Cardiovascular disease (CVD) is one of the leading causes of premature death in Europe. Cardiovascular disease is related to an individual’s existing health conditions and habits, such as smoking, hypercholesterolemia, obesity, high blood pressure, unhealthy eating habits, and diabetes.
Learn: Association of microbiota polyphenols with cardiovascular health in the context of a Mediterranean diet. Image credit: Antonina Vlasova/Shutterstock.com
The American Heart Association (AHA) proposed the Ideal Cardiovascular Health (ICVH) score in 2010 to improve overall health and reduce deaths from CVD. The ICVH score is based on seven parameters including ideal health-related behavioral patterns, including body mass index (BMI), healthy diet, adequate physical activity and non-smoking, as well as favorable health factors such as normoglycemia, cholesterol and blood pressure levels.
Cardiovascular health is closely related to diet. Nutrients and phytochemicals obtained from the diet play an important role in the prevention or development of CVD.
Several studies have shown that the Mediterranean Diet (MedDiet), based on a high intake of nuts, legumes, fruits, vegetables, extra virgin olive oil and moderate amounts of wine, reduces the risk of cardiovascular disease.
MedDiet is rich in healthy fats and antioxidant bioactive molecules like polyphenols. While polyphenols are known to improve cardiovascular health, their availability in the small intestine is low. 90-95% of polyphenols reach the large intestine where they encounter enzymatic reactions catalyzed by the gut microbiome.
After uptake, microbial phenolic metabolites (MPMs) may be associated with various biological functions. However, limited studies have assessed the benefits of MPM on cardiovascular health.
recent Food Research International Studies have identified and quantified MPM in a subset of the PREDIMED trial. Here, the authors identify the association between MPM and MedDiet adherence and impact on cardiovascular health in a Mediterranean older population.
PREDIMED is a five-year multicenter clinical trial designed to examine the impact of the traditional MedDiet on primary prevention of CVD. In Spain, 7,447 participants were recruited between October 2003 and December 2010, and the key eligibility criterion was that participants had no history of CVD at baseline. This study included 200 randomly selected participants from the recruitment center of the PREDIMED-Hospital Clinic in Barcelona, Spain.
The current study applied a linear ion trap quadrupole-Orbitrap-mass spectrometer (LTQ-OrbitrapMS) for analysis. The technique provides accurate structural information that facilitates the detection and quantification of novel metabolites.
The current cross-sectional substudy of the PREDIMED trial showed that higher urinary MPM scores were associated with higher MedDiet adherence and improved ICVH scores. Furthermore, a strong inverse correlation was observed between urinary concentrations of urolithin B glucuronide (UBG) and low-density lipoprotein (LDL)-cholesterol. These findings strongly suggest that the MedDiet is associated with phenolic metabolites, which may improve cardiovascular health.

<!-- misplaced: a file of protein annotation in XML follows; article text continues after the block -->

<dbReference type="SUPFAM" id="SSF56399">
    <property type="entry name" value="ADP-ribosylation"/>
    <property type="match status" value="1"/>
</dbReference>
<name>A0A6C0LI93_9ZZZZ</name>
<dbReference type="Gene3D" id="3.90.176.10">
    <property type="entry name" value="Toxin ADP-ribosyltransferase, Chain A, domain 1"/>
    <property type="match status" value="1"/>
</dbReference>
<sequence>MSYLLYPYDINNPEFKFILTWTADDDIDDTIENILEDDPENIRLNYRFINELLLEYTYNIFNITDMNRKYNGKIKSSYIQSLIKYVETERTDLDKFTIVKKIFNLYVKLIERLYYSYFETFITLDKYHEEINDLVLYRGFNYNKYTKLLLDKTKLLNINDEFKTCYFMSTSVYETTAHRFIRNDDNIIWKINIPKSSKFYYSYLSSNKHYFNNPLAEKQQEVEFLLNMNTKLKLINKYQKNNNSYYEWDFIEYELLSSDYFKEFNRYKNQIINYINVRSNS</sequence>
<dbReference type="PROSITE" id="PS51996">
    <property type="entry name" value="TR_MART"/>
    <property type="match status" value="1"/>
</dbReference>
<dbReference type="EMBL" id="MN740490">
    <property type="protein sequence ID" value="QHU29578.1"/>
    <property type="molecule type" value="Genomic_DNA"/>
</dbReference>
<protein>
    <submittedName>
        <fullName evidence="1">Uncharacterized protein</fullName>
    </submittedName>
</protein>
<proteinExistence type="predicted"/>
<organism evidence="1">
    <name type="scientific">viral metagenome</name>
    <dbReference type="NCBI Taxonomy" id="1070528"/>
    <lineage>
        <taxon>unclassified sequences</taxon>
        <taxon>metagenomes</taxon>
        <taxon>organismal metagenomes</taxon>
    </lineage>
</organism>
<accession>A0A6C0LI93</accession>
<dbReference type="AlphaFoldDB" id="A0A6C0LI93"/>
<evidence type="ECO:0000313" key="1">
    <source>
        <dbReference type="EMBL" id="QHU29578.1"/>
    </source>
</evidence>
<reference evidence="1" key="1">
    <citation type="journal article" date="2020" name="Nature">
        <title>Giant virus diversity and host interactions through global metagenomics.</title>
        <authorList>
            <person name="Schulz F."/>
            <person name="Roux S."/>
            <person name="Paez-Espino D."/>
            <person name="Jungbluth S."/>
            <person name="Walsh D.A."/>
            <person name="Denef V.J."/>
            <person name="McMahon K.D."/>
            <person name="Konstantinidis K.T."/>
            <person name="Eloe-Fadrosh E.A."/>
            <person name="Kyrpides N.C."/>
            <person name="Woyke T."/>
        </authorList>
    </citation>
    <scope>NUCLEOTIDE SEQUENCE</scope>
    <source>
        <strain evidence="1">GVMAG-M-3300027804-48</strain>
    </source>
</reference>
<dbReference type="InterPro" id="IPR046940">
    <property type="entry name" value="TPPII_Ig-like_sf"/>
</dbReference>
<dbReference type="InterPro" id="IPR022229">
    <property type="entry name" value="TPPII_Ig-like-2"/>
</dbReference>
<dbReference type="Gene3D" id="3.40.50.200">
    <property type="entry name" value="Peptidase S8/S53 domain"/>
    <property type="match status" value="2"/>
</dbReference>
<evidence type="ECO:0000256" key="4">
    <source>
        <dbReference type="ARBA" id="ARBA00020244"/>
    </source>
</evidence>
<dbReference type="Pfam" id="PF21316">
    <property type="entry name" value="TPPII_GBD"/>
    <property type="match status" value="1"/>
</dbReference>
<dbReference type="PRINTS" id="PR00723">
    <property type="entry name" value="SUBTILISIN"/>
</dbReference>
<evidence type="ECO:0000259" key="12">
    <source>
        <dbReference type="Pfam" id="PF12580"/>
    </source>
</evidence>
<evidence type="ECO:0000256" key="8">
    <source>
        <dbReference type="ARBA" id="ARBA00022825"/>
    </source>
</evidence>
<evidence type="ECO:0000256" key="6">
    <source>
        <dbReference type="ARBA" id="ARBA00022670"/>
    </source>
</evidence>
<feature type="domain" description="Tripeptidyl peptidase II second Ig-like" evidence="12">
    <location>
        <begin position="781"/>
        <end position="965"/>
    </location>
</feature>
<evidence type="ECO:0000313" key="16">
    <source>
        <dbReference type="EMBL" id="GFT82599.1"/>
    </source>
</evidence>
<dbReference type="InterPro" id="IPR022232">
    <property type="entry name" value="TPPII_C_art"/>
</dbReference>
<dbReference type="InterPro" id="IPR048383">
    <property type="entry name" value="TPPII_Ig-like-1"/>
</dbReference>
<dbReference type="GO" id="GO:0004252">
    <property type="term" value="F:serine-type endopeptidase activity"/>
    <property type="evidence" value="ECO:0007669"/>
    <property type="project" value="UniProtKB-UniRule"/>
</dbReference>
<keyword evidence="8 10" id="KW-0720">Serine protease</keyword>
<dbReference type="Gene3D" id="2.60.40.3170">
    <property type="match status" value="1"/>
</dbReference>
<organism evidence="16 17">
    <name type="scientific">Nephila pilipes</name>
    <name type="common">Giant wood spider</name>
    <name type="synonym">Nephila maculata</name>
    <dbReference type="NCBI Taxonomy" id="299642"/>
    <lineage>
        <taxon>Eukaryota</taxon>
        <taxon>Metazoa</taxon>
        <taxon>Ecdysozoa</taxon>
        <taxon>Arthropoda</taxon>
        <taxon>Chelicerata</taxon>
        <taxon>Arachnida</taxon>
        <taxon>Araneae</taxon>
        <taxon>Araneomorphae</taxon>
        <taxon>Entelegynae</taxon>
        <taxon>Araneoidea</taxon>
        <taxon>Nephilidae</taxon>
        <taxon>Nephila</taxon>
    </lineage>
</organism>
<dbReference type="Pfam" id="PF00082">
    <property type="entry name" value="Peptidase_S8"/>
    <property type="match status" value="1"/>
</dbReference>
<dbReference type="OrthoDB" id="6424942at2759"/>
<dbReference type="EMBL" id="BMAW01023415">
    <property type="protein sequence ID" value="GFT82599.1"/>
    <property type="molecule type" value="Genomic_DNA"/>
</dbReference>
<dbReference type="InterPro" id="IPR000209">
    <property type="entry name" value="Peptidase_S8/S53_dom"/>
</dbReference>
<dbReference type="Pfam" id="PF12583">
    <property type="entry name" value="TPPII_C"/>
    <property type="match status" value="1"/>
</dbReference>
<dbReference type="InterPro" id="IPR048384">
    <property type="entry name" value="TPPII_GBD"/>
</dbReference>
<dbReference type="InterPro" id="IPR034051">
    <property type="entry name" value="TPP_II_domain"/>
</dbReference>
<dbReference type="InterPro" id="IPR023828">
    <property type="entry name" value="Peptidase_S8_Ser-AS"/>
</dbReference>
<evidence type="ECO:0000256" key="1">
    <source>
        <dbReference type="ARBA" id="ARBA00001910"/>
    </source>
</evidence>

Previous research has shown that the MedDiet can alter the gut microbial ecosystem and the production of microbial metabolites.Interestingly, greater adherence to the MedDiet was associated with increased BacteroidesSuch as the genus Prevotellain the gut, is associated with polyphenol metabolism.
None of the study participants achieved the highest recorded ICVH score, meaning that the entire cohort did not meet all seven health indicators. This observation is consistent with a previous study in the PREDIMED trial, which reported that only 0.3% of the cohort achieved scores 6 and 7. This finding is not unnatural, since the PREDIMED trial included older Mediterranean populations, who are generally at higher risk for cardiovascular disease.
The current study also observed associations between multiple MPMs and ICVH scores. According to personal health parameters, blood glucose and diet were positively correlated with MPM scores.
This association was also associated with MPM scores and MedDiet adherence; however, a single MPM did not improve overall ICVH. Thus, several phenolic metabolites appear to be beneficial for cardiovascular health together, rather than individually.
Strengths and Limitations
An important strength of the current study is that it included the analysis of biological samples, which provided reliable data on an individual’s metabolism. In addition, LTQ-Orbitrap enables accurate elucidation and quantification of metabolites.
Despite its strengths, the current study has some limitations, such as the inclusion of only Mediterranean older adults at high risk for cardiovascular disease, reducing the generalizability of the findings. In addition, the authors were unable to determine the microbiota composition of the participants due to unavailability of stool samples.
The current study is the first to use the LTQ-OrbitrapMS technique to assess the association between urinary MPM, diet, and cardiovascular health.
A strong association was observed between urinary MPM, MedDiet adherence, and healthier cardiovascular status. In addition, phenolic metabolites associated with the MedDiet appear to confer beneficial properties for cardiovascular health.
In the future, more studies are needed to better understand the impact of phenolic compounds in biological samples on the overall ICVH score.
- Domínguez-López, I., Arancibia-Riveros, C., Marhuenda-Munoz, M. et al. (2023) Association of microbiota polyphenols with cardiovascular health in the context of a Mediterranean diet. Food Research International.doi:10.1016/j.foodres.2023.112499